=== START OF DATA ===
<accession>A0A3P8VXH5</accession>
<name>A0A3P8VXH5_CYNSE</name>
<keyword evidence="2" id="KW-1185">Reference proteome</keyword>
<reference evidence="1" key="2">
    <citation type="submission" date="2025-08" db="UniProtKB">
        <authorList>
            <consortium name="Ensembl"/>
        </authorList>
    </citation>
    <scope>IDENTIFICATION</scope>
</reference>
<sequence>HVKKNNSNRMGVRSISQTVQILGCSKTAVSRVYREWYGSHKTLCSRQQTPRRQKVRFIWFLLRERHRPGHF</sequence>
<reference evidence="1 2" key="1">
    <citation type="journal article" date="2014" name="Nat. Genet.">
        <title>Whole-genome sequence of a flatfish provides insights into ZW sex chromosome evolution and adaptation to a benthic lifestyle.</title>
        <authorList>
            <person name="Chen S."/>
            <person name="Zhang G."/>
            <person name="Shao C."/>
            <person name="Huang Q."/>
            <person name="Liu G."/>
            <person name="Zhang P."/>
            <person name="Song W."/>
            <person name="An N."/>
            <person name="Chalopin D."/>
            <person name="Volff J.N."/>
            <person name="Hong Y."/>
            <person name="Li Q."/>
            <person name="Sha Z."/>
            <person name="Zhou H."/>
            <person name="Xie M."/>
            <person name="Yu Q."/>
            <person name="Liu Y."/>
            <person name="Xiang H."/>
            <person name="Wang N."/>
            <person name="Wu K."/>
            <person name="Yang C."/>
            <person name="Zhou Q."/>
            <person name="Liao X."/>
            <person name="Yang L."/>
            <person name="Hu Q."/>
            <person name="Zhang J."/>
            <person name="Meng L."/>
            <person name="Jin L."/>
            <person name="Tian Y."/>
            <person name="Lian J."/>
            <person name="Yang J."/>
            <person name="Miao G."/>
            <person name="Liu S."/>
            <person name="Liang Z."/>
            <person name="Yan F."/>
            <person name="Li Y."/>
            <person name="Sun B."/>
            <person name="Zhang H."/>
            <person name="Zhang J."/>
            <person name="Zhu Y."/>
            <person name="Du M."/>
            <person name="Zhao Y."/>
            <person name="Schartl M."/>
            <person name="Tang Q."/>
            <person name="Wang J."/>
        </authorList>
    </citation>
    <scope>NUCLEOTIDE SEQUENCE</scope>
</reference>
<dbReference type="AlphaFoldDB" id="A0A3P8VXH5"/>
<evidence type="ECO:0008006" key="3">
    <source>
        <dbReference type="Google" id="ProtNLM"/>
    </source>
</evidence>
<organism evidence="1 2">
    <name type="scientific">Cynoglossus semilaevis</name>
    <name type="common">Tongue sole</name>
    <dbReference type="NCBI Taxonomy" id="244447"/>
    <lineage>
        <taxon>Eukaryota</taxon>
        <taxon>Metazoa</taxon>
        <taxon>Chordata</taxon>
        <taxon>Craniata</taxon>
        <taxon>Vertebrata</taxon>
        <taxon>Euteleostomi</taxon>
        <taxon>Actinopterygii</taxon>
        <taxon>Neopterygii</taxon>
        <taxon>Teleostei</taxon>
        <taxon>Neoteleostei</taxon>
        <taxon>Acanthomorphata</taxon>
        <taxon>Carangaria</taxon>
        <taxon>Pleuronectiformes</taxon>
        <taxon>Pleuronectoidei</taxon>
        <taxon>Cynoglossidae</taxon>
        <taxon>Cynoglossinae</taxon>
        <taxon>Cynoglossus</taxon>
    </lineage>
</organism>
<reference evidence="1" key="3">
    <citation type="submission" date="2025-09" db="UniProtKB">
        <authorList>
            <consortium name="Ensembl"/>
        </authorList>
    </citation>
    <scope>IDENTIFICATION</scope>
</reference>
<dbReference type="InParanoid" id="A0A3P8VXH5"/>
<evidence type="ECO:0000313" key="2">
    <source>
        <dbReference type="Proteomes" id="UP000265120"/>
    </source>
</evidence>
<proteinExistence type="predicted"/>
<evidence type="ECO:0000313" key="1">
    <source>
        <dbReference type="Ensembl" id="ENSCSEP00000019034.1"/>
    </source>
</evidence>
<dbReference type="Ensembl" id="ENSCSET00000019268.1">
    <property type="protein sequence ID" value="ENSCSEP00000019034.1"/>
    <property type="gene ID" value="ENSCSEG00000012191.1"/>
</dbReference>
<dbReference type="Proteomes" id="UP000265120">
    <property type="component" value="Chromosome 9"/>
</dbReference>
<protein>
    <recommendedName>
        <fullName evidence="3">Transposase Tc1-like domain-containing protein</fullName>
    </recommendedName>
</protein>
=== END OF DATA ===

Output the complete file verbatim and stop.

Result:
<accession>A0A3P8VXH5</accession>
<name>A0A3P8VXH5_CYNSE</name>
<keyword evidence="2" id="KW-1185">Reference proteome</keyword>
<reference evidence="1" key="2">
    <citation type="submission" date="2025-08" db="UniProtKB">
        <authorList>
            <consortium name="Ensembl"/>
        </authorList>
    </citation>
    <scope>IDENTIFICATION</scope>
</reference>
<sequence>HVKKNNSNRMGVRSISQTVQILGCSKTAVSRVYREWYGSHKTLCSRQQTPRRQKVRFIWFLLRERHRPGHF</sequence>
<reference evidence="1 2" key="1">
    <citation type="journal article" date="2014" name="Nat. Genet.">
        <title>Whole-genome sequence of a flatfish provides insights into ZW sex chromosome evolution and adaptation to a benthic lifestyle.</title>
        <authorList>
            <person name="Chen S."/>
            <person name="Zhang G."/>
            <person name="Shao C."/>
            <person name="Huang Q."/>
            <person name="Liu G."/>
            <person name="Zhang P."/>
            <person name="Song W."/>
            <person name="An N."/>
            <person name="Chalopin D."/>
            <person name="Volff J.N."/>
            <person name="Hong Y."/>
            <person name="Li Q."/>
            <person name="Sha Z."/>
            <person name="Zhou H."/>
            <person name="Xie M."/>
            <person name="Yu Q."/>
            <person name="Liu Y."/>
            <person name="Xiang H."/>
            <person name="Wang N."/>
            <person name="Wu K."/>
            <person name="Yang C."/>
            <person name="Zhou Q."/>
            <person name="Liao X."/>
            <person name="Yang L."/>
            <person name="Hu Q."/>
            <person name="Zhang J."/>
            <person name="Meng L."/>
            <person name="Jin L."/>
            <person name="Tian Y."/>
            <person name="Lian J."/>
            <person name="Yang J."/>
            <person name="Miao G."/>
            <person name="Liu S."/>
            <person name="Liang Z."/>
            <person name="Yan F."/>
            <person name="Li Y."/>
            <person name="Sun B."/>
            <person name="Zhang H."/>
            <person name="Zhang J."/>
            <person name="Zhu Y."/>
            <person name="Du M."/>
            <person name="Zhao Y."/>
            <person name="Schartl M."/>
            <person name="Tang Q."/>
            <person name="Wang J."/>
        </authorList>
    </citation>
    <scope>NUCLEOTIDE SEQUENCE</scope>
</reference>
<dbReference type="AlphaFoldDB" id="A0A3P8VXH5"/>
<evidence type="ECO:0008006" key="3">
    <source>
        <dbReference type="Google" id="ProtNLM"/>
    </source>
</evidence>
<organism evidence="1 2">
    <name type="scientific">Cynoglossus semilaevis</name>
    <name type="common">Tongue sole</name>
    <dbReference type="NCBI Taxonomy" id="244447"/>
    <lineage>
        <taxon>Eukaryota</taxon>
        <taxon>Metazoa</taxon>
        <taxon>Chordata</taxon>
        <taxon>Craniata</taxon>
        <taxon>Vertebrata</taxon>
        <taxon>Euteleostomi</taxon>
        <taxon>Actinopterygii</taxon>
        <taxon>Neopterygii</taxon>
        <taxon>Teleostei</taxon>
        <taxon>Neoteleostei</taxon>
        <taxon>Acanthomorphata</taxon>
        <taxon>Carangaria</taxon>
        <taxon>Pleuronectiformes</taxon>
        <taxon>Pleuronectoidei</taxon>
        <taxon>Cynoglossidae</taxon>
        <taxon>Cynoglossinae</taxon>
        <taxon>Cynoglossus</taxon>
    </lineage>
</organism>
<reference evidence="1" key="3">
    <citation type="submission" date="2025-09" db="UniProtKB">
        <authorList>
            <consortium name="Ensembl"/>
        </authorList>
    </citation>
    <scope>IDENTIFICATION</scope>
</reference>
<dbReference type="InParanoid" id="A0A3P8VXH5"/>
<evidence type="ECO:0000313" key="2">
    <source>
        <dbReference type="Proteomes" id="UP000265120"/>
    </source>
</evidence>
<proteinExistence type="predicted"/>
<evidence type="ECO:0000313" key="1">
    <source>
        <dbReference type="Ensembl" id="ENSCSEP00000019034.1"/>
    </source>
</evidence>
<dbReference type="Ensembl" id="ENSCSET00000019268.1">
    <property type="protein sequence ID" value="ENSCSEP00000019034.1"/>
    <property type="gene ID" value="ENSCSEG00000012191.1"/>
</dbReference>
<dbReference type="Proteomes" id="UP000265120">
    <property type="component" value="Chromosome 9"/>
</dbReference>
<protein>
    <recommendedName>
        <fullName evidence="3">Transposase Tc1-like domain-containing protein</fullName>
    </recommendedName>
</protein>